Wednesday, January 22, 2014

3 Tools for Students to Show What They Know

Girl by OCAL, Clikr
When demonstrating knowledge in an area of study, students are often required to make connections, provide resources, embed videos, and provide instructions.  They can do this using online tools that not only provide the information, but allow for creativity, self-expression, greater depth and provide for a wider audience. 

These three tools have different capabilities, so depending on the content and the expectations, one may be better than another.  As an alternative to digital storytelling, these tools are fun ways for students to show what they know!

Snapguide: A creative way to make a “how to…” with images, video and captions.  This is web-based or iOS (free).  As always, take care as this is a public site (nothing dicey there yet, mostly recipes). Consider having students use this site to illustrate a math solution, walk through a lab, provide step-by-step instructions (an ELA standard), or demonstrate cause and effect.

Meograph: We shared this site with you awhile back.  Meograph is a timeline creator that allows students to narrate understanding and add images, video, text and Google Map links to their timeline. The Causes of the Civil War and Moses are nicely created student works that demonstrates how it can be used in a social studies classroom.  Free and premium accounts available.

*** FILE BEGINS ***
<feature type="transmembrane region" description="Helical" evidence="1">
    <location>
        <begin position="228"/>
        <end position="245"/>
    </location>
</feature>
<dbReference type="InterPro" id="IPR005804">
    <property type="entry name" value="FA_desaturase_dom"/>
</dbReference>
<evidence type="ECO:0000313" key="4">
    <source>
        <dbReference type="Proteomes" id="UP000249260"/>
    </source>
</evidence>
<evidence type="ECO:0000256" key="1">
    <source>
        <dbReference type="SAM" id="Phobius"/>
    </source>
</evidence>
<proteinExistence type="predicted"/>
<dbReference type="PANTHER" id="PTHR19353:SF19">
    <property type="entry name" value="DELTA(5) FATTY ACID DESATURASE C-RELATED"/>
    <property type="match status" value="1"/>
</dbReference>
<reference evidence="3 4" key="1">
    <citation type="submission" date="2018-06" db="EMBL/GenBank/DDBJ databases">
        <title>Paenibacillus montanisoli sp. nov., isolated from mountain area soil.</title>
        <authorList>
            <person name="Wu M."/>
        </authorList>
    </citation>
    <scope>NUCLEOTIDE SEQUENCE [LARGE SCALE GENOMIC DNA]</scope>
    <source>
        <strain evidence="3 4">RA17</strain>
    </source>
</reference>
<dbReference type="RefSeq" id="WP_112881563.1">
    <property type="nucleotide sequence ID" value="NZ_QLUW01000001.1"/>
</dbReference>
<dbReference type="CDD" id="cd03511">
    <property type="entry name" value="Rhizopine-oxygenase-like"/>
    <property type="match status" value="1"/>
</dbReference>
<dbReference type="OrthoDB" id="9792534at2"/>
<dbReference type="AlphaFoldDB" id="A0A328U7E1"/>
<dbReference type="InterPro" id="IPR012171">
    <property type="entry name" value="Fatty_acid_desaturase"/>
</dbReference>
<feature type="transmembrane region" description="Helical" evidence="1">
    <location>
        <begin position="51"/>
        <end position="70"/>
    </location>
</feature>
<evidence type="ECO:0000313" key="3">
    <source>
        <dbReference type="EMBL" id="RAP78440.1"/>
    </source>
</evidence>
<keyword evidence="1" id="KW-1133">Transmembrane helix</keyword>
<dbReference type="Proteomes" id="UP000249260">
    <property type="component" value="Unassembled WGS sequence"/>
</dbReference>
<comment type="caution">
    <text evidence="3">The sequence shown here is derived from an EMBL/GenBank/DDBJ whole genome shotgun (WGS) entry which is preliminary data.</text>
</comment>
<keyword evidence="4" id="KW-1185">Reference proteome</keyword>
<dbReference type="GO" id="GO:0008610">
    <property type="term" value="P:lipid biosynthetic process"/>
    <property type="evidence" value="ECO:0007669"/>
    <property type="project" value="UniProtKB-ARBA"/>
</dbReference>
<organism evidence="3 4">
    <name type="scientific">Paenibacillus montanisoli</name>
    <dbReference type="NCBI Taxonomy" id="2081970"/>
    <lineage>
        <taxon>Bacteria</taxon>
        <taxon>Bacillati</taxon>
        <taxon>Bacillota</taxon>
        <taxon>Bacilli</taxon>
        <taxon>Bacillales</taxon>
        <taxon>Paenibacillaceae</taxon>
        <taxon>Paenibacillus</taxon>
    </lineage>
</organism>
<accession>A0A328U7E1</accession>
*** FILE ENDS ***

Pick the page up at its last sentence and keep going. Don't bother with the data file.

Thinglink: A teacher favorite. Thinglink allows any image be interactive by attaching live links to it. Students studying the Industrial Revolution can select an appropriate image and attach links that illustrate early inventions, pioneers, the working class, maps, documents, and more. These might be self-created documents, resources, other images, etc.  It’s very easy to use, and saves the created work as an embeddable link or jpeg. The picture frame on the Thinglink home page shows many ways how it can be used in education.

Know of other tools that fit this criteria?  Let us know and share with our readers!

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